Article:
Threat of cash crash as one in three blocked from paying with notes and coins during pandemic

Which? is calling for urgent action to protect the millions of people who depend on the critically endangered cash network, as new research from the consumer champion shows more than a third of consumers have been blocked from paying with cash since the start of the pandemic.

In a survey of 2,000 people, 34 per cent reported being unable to pay with cash at least once when trying to buy something since March, when coronavirus restrictions were first introduced.

Respondents were most likely to be refused the option of paying in cash when shopping for groceries, which accounted for more than a quarter (28%) of incidents.

This was followed by leisure activities such as going to a pub or restaurant (24%) and buying cleaning products (21%).

In one particularly concerning incident reported to Which?, a diabetic man in urgent need of food because his blood sugar levels had dropped was refused service in two restaurants that had gone cashless because of coronavirus.

The figures are highly concerning given the significant numbers of people that still need cash to pay for essential goods and services, particularly now that the UK is once again under tough coronavirus measures.

Five per cent of respondents said they rely on cash, which equates to more than two and a half million people in the UK. 13 per cent, equivalent to seven million people, also said they would struggle without it.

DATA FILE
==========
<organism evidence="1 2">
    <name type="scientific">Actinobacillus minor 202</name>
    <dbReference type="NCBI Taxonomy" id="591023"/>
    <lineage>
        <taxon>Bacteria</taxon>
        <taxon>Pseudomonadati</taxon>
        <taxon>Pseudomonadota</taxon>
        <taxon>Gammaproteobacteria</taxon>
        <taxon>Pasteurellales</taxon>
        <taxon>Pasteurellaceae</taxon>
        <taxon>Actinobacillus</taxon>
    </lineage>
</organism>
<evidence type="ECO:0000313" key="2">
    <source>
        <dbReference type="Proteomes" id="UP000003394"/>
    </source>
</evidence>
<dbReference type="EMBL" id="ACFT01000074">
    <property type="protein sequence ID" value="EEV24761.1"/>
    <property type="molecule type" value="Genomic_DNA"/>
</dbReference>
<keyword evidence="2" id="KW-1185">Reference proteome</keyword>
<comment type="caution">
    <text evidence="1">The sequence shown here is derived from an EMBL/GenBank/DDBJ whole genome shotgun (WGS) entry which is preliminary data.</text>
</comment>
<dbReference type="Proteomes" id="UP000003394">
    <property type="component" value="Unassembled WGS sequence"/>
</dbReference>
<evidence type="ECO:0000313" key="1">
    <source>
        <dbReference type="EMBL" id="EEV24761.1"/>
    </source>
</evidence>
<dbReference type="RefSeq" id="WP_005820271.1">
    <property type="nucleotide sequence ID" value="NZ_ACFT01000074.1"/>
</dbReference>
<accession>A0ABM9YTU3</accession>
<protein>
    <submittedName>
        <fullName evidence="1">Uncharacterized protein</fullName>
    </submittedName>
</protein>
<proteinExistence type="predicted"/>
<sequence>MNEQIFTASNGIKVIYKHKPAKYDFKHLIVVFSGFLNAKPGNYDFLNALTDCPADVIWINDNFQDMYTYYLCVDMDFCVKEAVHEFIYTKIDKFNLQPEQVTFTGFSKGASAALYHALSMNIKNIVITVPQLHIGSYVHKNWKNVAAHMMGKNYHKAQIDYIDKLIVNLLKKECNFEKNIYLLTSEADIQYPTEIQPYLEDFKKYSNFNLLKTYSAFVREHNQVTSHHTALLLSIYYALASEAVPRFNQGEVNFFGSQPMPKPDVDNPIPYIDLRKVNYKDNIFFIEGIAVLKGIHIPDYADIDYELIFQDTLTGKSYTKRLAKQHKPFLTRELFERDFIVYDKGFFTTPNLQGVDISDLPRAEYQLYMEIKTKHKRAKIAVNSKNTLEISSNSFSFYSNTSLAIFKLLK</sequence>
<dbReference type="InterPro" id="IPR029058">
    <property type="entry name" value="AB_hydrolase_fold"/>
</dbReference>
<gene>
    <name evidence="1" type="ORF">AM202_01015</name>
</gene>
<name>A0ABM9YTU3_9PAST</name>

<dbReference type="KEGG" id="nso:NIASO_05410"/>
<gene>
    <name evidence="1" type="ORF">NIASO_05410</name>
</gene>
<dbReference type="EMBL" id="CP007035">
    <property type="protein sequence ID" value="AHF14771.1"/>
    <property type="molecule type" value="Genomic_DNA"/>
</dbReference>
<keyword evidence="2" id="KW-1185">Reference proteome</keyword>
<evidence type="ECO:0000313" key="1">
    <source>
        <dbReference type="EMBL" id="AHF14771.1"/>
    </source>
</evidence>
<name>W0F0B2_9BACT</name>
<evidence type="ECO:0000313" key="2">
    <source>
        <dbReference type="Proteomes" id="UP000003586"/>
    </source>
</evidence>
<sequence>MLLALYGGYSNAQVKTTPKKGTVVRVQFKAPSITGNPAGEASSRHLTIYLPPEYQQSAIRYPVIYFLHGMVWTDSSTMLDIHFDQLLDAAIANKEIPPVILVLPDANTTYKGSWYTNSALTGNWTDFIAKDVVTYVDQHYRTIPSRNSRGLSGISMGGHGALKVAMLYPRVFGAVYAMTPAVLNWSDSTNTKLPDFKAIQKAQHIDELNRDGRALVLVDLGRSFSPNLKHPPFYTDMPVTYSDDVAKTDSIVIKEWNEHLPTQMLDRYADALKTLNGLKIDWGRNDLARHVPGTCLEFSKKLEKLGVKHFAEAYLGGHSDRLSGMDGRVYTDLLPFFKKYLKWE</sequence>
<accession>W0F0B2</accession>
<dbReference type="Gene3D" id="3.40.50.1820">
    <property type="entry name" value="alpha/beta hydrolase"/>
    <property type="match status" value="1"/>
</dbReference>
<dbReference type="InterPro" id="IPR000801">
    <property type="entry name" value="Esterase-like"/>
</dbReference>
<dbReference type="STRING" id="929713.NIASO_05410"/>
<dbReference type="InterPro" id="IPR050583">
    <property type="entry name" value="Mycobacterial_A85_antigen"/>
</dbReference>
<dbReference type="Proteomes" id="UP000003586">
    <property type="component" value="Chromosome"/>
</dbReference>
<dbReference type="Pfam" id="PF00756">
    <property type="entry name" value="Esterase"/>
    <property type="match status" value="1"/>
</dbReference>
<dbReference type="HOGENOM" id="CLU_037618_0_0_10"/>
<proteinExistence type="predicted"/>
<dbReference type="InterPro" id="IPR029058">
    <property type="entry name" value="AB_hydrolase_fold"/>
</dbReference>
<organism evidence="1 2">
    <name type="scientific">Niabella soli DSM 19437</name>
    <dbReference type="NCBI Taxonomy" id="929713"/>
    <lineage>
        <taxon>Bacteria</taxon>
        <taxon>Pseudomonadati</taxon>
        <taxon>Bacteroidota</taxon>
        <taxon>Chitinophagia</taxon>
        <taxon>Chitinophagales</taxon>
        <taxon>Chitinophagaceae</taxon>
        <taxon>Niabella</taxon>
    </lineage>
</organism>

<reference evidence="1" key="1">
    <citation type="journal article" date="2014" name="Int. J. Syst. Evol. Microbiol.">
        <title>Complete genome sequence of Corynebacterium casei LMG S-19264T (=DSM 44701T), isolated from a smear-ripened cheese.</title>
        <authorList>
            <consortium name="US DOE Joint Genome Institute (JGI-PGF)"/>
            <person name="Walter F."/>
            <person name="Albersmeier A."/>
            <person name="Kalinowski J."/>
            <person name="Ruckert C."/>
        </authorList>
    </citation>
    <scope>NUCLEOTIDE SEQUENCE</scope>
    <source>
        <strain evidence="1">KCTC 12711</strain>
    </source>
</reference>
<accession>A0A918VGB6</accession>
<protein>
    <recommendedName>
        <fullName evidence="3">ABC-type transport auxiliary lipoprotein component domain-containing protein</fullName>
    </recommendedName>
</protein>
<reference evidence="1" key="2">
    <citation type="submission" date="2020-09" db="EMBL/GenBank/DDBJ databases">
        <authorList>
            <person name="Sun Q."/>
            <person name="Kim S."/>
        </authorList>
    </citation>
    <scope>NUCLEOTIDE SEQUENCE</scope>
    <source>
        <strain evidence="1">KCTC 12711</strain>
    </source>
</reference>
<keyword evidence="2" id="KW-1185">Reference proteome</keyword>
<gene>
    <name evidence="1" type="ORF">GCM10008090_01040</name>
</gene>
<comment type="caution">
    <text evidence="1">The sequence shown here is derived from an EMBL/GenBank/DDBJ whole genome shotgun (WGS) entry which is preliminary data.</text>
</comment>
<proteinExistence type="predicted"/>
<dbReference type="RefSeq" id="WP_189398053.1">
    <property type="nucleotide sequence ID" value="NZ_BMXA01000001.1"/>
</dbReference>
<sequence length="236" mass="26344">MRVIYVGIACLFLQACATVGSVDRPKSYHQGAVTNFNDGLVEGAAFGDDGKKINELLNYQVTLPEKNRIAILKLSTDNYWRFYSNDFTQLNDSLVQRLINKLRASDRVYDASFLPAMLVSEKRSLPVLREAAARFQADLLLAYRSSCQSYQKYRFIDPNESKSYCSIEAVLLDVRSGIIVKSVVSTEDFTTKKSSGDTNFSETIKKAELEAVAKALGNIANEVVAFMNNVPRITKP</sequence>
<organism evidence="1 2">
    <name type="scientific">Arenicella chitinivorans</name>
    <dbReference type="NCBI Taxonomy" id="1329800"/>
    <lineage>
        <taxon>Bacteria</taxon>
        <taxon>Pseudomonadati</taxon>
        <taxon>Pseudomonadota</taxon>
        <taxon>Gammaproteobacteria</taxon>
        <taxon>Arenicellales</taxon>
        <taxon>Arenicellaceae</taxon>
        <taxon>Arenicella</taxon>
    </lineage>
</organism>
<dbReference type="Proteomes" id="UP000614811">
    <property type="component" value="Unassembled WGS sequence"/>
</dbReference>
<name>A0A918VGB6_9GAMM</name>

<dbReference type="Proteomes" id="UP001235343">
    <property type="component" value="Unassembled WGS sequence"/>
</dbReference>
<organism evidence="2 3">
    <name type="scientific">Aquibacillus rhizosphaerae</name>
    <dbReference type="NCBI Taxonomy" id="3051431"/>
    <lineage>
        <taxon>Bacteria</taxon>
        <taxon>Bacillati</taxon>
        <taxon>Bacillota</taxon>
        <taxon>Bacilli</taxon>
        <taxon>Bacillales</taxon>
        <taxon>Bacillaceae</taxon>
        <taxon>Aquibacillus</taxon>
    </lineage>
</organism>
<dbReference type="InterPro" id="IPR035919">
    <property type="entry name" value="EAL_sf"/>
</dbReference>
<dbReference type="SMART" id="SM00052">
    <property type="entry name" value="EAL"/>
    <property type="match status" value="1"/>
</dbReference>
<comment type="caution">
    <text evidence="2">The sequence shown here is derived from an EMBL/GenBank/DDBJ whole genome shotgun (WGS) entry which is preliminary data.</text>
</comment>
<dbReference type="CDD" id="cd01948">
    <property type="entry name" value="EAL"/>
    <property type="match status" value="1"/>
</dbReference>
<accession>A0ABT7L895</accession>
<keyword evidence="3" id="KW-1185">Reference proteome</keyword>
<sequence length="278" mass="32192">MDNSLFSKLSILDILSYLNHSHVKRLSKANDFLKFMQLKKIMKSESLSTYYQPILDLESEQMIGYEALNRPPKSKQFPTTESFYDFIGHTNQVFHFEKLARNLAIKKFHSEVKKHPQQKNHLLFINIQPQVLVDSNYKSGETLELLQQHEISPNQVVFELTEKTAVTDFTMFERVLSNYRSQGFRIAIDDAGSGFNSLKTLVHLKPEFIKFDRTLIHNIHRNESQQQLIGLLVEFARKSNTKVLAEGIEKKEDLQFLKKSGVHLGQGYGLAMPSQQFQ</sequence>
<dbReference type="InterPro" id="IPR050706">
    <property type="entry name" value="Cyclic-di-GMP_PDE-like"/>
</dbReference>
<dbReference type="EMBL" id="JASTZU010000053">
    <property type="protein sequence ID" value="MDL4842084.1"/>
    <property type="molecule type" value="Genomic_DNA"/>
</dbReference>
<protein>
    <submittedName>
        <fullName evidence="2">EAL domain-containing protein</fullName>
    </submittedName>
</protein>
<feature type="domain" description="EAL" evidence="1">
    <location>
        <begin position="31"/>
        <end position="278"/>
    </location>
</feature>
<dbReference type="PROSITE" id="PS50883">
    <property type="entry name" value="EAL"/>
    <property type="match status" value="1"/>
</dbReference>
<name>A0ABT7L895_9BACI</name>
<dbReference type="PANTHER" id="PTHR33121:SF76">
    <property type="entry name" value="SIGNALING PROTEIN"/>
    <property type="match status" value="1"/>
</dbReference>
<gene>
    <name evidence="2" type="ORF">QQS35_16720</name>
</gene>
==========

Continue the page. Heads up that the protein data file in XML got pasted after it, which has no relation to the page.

Taken together, this means that 10 million people are not ready – or able – to give up cash.

Furthermore, 40 per cent, representing 22 million people, said that they viewed cash as an essential backup.

The survey also highlighted how rapidly the coronavirus outbreak has changed the way many people pay.

More than half (53%) of people said they had replaced some or all of their cash use since the first lockdown. Of these, just under half (46%) said that their declining cash use was as a result of shops prohibiting or discouraging it.

The potentially serious consequences of businesses refusing cash have been highlighted by the experience of consumers who have reported their problems to Which?.

In November, James Boswell, who is diabetic, stopped off at a service station in urgent need of food after getting stuck in traffic for several hours on the M25, which meant his blood sugar levels dropped.

Despite explaining his situation, the first food outlet he tried, a Nando’s restaurant, refused to serve him as he only had cash with him. The same happened at another restaurant, El Mexicana, but eventually he was able to pay in cash at KFC.

Which? also heard from Linda Blacker, from Southampton, who was unable to board a Bluestar bus after she attempted to pay with a banknote. This was despite having her foot in a brace on account of a broken ankle, and was on her way to see her GP to get a sick note at the time.

Meanwhile, two in five shoppers (42%) told Which? they were using less cash because they thought card payments were safer, a notion that prompted some businesses to encourage contactless payments or go entirely cash free in response to the pandemic.

This approach was first taken at the start of the pandemic, when there were mixed messages about the safety of cash, but since then the Bank of England has provided clarity on the issue.

It advised during the first lockdown that the risk from banknotes is ‘no greater than touching any other common surface, such as handrails doorknobs or credit cards’, and in November concluded that ‘any risk from handling cash should be low,’ particularly compared with ‘hightouch’ objects such as shopping baskets, self-checkout touchscreens or products for sale.